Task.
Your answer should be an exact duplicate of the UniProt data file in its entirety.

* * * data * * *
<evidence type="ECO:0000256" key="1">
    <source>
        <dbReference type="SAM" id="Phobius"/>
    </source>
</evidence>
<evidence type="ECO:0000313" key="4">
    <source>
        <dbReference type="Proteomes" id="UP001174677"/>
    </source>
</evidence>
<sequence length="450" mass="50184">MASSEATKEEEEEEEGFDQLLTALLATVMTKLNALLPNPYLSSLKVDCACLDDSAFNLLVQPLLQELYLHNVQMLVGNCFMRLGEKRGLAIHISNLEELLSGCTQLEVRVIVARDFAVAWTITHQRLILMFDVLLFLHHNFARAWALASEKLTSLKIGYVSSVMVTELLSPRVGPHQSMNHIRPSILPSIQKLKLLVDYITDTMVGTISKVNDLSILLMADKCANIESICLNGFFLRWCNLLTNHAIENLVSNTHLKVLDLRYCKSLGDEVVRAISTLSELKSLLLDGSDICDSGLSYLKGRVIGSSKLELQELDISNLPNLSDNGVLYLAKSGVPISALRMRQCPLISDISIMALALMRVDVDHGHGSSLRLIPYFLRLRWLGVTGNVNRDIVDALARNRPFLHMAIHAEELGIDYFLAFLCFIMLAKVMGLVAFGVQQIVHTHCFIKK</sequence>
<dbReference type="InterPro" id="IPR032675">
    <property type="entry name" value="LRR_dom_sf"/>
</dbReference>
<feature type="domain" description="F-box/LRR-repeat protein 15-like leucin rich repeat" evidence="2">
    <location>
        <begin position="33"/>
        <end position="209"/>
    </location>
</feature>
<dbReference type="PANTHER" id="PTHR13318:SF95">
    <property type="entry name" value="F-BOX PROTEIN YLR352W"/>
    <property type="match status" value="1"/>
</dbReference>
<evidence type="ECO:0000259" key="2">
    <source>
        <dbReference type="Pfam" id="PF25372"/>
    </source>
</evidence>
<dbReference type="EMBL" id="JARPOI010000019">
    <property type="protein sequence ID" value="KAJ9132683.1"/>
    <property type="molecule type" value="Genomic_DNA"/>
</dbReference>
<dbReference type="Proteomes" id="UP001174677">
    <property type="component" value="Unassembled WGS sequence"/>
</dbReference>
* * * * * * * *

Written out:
<evidence type="ECO:0000256" key="1">
    <source>
        <dbReference type="SAM" id="Phobius"/>
    </source>
</evidence>
<evidence type="ECO:0000313" key="4">
    <source>
        <dbReference type="Proteomes" id="UP001174677"/>
    </source>
</evidence>
<sequence length="450" mass="50184">MASSEATKEEEEEEEGFDQLLTALLATVMTKLNALLPNPYLSSLKVDCACLDDSAFNLLVQPLLQELYLHNVQMLVGNCFMRLGEKRGLAIHISNLEELLSGCTQLEVRVIVARDFAVAWTITHQRLILMFDVLLFLHHNFARAWALASEKLTSLKIGYVSSVMVTELLSPRVGPHQSMNHIRPSILPSIQKLKLLVDYITDTMVGTISKVNDLSILLMADKCANIESICLNGFFLRWCNLLTNHAIENLVSNTHLKVLDLRYCKSLGDEVVRAISTLSELKSLLLDGSDICDSGLSYLKGRVIGSSKLELQELDISNLPNLSDNGVLYLAKSGVPISALRMRQCPLISDISIMALALMRVDVDHGHGSSLRLIPYFLRLRWLGVTGNVNRDIVDALARNRPFLHMAIHAEELGIDYFLAFLCFIMLAKVMGLVAFGVQQIVHTHCFIKK</sequence>
<dbReference type="InterPro" id="IPR032675">
    <property type="entry name" value="LRR_dom_sf"/>
</dbReference>
<feature type="domain" description="F-box/LRR-repeat protein 15-like leucin rich repeat" evidence="2">
    <location>
        <begin position="33"/>
        <end position="209"/>
    </location>
</feature>
<dbReference type="PANTHER" id="PTHR13318:SF95">
    <property type="entry name" value="F-BOX PROTEIN YLR352W"/>
    <property type="match status" value="1"/>
</dbReference>
<evidence type="ECO:0000259" key="2">
    <source>
        <dbReference type="Pfam" id="PF25372"/>
    </source>
</evidence>
<dbReference type="EMBL" id="JARPOI010000019">
    <property type="protein sequence ID" value="KAJ9132683.1"/>
    <property type="molecule type" value="Genomic_DNA"/>
</dbReference>
<dbReference type="Proteomes" id="UP001174677">
    <property type="component" value="Unassembled WGS sequence"/>
</dbReference>